An estimate of an individual student’s rate of improvement needs least three data points — because one needs at least three points to calculate “slope” of “change over time”, which is the basic formula for “rate of improvement”. The three data points can be a fall benchmark and then two progress monitoring measures or three progress monitoring measures — all of the same measure type. Ideally, the measures should be administered far enough apart so that the student might be expected to show some improvement (a minimum of 2 weeks for the basic literacy measures such as LN, LS, SEG, WRF, PRF and a minimum of 3 weeks for the more challenging constructs such as math, vocabulary, and reading comprehension).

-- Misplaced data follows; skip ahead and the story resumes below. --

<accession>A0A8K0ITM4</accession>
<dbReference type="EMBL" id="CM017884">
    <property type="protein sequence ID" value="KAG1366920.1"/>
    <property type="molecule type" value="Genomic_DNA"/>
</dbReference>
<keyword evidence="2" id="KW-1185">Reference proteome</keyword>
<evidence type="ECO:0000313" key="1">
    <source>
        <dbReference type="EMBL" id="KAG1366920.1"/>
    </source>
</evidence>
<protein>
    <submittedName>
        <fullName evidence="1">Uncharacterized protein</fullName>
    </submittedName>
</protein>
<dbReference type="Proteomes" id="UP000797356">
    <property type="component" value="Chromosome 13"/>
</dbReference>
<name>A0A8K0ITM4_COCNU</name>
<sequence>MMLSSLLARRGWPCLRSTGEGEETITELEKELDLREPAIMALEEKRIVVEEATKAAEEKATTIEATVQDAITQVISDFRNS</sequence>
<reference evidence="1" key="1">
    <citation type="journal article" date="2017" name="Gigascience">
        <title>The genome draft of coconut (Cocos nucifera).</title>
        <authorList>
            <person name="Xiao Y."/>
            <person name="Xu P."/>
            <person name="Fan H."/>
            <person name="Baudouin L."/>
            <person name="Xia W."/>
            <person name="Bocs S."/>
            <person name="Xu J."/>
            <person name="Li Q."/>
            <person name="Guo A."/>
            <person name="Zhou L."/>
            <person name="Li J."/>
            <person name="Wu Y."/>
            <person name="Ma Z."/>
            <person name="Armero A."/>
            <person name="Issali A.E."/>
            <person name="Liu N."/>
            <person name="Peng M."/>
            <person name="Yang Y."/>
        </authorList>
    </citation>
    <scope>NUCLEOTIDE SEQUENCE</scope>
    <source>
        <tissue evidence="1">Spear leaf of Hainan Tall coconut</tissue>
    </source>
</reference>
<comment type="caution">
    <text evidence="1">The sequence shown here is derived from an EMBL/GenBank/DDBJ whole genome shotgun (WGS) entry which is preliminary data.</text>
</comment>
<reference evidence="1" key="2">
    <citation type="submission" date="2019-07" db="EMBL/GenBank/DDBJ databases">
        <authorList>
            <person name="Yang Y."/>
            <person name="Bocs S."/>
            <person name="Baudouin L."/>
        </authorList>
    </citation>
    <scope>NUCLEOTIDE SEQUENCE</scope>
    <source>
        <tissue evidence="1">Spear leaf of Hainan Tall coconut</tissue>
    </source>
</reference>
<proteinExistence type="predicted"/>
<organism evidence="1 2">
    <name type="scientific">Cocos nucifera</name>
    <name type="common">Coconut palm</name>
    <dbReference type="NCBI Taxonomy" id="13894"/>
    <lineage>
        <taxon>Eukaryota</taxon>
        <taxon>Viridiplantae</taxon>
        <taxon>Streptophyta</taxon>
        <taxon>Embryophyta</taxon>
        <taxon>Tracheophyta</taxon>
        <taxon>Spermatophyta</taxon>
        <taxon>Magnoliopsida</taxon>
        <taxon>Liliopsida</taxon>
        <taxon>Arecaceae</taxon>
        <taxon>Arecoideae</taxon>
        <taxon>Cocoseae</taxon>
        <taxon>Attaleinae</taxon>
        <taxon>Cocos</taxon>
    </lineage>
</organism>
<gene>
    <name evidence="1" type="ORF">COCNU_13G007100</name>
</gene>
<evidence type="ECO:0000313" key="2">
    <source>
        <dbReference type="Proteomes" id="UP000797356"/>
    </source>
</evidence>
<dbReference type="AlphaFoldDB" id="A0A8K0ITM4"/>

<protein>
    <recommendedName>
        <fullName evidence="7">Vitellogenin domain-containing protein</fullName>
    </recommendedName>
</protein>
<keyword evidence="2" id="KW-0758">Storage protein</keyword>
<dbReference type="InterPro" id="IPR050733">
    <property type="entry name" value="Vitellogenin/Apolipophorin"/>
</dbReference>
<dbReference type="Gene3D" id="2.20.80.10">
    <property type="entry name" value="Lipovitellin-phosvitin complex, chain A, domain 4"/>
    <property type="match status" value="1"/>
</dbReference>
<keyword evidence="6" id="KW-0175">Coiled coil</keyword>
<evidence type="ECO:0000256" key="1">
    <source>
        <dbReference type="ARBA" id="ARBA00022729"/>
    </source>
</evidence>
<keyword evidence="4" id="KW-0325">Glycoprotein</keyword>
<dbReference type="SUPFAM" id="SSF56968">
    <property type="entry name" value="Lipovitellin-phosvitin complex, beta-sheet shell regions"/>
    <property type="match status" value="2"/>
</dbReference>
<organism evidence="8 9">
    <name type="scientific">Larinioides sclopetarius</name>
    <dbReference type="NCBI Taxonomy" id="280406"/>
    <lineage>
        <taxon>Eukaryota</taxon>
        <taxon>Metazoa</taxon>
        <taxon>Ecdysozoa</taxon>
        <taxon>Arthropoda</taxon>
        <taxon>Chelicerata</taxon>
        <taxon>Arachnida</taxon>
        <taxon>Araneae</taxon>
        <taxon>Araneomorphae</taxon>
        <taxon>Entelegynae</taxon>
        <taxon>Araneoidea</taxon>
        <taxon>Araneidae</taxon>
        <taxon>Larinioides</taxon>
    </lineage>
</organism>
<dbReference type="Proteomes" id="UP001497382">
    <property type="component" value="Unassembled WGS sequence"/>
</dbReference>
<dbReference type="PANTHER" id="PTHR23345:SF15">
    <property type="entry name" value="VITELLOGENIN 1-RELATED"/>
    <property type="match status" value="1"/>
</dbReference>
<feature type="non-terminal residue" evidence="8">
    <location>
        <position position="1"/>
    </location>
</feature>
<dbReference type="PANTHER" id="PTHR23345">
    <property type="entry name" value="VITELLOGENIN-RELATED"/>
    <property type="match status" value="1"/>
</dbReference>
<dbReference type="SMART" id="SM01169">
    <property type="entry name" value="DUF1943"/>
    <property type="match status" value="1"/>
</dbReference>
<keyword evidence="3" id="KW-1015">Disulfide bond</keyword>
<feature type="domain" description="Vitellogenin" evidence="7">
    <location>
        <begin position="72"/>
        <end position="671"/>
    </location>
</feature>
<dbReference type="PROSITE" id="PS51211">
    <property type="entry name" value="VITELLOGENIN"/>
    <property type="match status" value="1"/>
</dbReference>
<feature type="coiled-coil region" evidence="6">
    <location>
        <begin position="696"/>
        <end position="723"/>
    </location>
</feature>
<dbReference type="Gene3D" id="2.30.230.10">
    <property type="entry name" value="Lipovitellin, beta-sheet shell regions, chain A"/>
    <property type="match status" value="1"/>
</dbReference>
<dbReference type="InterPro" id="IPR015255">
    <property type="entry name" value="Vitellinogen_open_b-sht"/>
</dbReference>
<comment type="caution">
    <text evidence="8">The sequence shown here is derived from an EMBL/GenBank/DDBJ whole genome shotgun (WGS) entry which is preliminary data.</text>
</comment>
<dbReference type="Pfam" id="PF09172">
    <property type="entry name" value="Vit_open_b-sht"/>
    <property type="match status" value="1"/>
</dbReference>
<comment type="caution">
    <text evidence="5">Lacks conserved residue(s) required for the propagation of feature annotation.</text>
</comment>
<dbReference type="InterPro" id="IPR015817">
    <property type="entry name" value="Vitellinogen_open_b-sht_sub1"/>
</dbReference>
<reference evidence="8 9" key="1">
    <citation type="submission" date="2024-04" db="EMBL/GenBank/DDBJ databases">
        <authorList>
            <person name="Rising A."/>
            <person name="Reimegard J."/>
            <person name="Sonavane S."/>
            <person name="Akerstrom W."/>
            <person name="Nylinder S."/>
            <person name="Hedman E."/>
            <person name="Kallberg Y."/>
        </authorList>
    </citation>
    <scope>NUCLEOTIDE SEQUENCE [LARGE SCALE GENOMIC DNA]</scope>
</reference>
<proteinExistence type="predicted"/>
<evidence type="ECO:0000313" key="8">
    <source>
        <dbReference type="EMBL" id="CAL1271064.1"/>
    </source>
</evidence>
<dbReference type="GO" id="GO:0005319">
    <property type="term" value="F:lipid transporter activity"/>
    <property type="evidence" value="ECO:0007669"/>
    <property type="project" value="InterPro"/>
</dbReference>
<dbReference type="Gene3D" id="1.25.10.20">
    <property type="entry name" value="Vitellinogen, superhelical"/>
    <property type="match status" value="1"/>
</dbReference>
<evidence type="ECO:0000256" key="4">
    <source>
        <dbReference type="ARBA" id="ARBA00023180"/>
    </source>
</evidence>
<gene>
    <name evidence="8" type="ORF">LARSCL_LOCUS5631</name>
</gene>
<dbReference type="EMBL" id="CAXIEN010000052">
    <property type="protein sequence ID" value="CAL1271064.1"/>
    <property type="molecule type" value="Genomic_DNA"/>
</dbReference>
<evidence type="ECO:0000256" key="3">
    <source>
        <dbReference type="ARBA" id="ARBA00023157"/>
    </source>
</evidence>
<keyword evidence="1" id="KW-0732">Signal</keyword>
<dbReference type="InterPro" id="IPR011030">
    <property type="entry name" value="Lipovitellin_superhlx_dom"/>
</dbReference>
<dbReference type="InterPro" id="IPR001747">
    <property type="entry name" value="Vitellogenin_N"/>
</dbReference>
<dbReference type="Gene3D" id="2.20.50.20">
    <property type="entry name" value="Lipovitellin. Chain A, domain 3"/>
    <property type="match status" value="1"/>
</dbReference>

Take the hoped for score and subtract the student’s fall benchmark score from that number. This will give you the number of points a student needs to improve on that measure in order to meet the grade-level expectations by the winter or spring. Then, estimate the number of days in between the day the student took the first test and the date or point in time selected.

Divide the total number of points needed to reach grade-level proficiency by the number of days in between first and estimated last test, and that will give you the required rate of improvement for the student to reach the grade-level proficiency goal by the time selected.